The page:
As for continuous use types – I don’t see a “simple” way to say hey you can cut down so much for all types… But commercial does right – well yes but those units are basically running 24×7 or at least as long as someone is in the building, whereas residential doesn’t though Nate Adams does have a system based on a similar principle. Maybe for Nate’s or units with a dedicated ERV or HRV with a filter I could possibly see one saying you can drop 20 CFM of the required air flow?
Get serious about Exhaust:
Seriously 20 continuous or 50 intermittent for bathroom exhaust & kitchens are 25 / 100? Then of course these numbers aren’t even tested so you are lucky to 80% of the rated flow? This is ridiculous.
As pointed out in “Getting the Details Right: Bathroom Exhaust Venting” a 6×8 bathroom with 8′ walls needs 60 CFM of exhaust & if it has a steam shower it should be at 80 CFM. Yes that should also be tested & yes all bathrooms should have an exhaust as the window exception is a joke as very few really use it. Still want to leave the window exemption in – fine add another 30 or 40 CFM to the ventilation requirement for each bathroom without an exhaust fan.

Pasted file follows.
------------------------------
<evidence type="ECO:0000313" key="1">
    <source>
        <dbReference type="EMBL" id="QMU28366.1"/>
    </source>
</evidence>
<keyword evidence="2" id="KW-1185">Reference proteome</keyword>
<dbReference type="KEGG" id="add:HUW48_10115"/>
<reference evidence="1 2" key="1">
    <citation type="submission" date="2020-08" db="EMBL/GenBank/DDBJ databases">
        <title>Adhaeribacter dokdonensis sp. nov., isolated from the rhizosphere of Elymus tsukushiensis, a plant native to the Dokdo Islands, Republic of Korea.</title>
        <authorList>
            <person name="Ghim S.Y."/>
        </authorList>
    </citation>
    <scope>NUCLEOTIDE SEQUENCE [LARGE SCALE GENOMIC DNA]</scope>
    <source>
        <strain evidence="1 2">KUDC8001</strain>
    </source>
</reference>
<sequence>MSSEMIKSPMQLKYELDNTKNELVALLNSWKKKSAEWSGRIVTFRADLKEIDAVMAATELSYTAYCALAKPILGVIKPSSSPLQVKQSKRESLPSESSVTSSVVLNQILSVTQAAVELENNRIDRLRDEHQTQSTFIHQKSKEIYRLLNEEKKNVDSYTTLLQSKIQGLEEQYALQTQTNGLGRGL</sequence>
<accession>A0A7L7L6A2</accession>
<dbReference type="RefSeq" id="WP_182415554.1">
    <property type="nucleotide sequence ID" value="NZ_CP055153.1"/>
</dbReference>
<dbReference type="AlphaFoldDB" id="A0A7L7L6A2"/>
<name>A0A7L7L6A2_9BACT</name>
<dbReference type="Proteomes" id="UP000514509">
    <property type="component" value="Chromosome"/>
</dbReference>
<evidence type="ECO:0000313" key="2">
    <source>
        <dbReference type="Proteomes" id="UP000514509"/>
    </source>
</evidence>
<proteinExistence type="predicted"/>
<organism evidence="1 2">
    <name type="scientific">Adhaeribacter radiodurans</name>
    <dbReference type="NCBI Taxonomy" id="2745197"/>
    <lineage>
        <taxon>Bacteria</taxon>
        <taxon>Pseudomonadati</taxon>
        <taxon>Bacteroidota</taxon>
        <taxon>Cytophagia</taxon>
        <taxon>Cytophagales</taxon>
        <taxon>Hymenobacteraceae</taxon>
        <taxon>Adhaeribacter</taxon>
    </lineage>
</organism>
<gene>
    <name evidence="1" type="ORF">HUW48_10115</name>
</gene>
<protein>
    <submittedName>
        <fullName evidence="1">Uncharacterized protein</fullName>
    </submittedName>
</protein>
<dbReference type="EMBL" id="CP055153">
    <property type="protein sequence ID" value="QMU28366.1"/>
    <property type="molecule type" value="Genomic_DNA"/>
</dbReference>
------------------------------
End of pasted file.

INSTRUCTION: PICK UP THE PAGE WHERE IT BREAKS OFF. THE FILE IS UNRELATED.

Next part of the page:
Kitchen Exhaust – Electric / Induction:
Yes, I am going to break things up based on cooking method which I will get to in the “gas” section. For all units a 25 CFM continuous fan is a joke & a 100 CFM fan isn’t that far off unless you are just boiling water. Let’s use a legitimate size as discussed in “Getting the Details Right: Kitchen Exhaust Venting” which starts around 200 CFM for small ranges using most available metrics. Shoot I would even say make it a flat 200 CFM exhaust hood being mandatory for all ranges – 250 CFM for kitchen islands. There is a ton that could still be added like proper sizing of the hood & height but shoot lets at least get a proper size listed first.
Kitchen Exhaust – Natural Gas / Propane:
Why separate this from electric & induction units? Well, there have been quite a few comments & discussions out there based on the additional pollutants cooking with gas adds & hey, they should be accounted for additionally. Personally a properly sized & placed hood handles that along with the other cooking pollutants but why spoil a great argument with facts. So with said, fine require 250 CFM for standard ranges & 300 CFM for islands.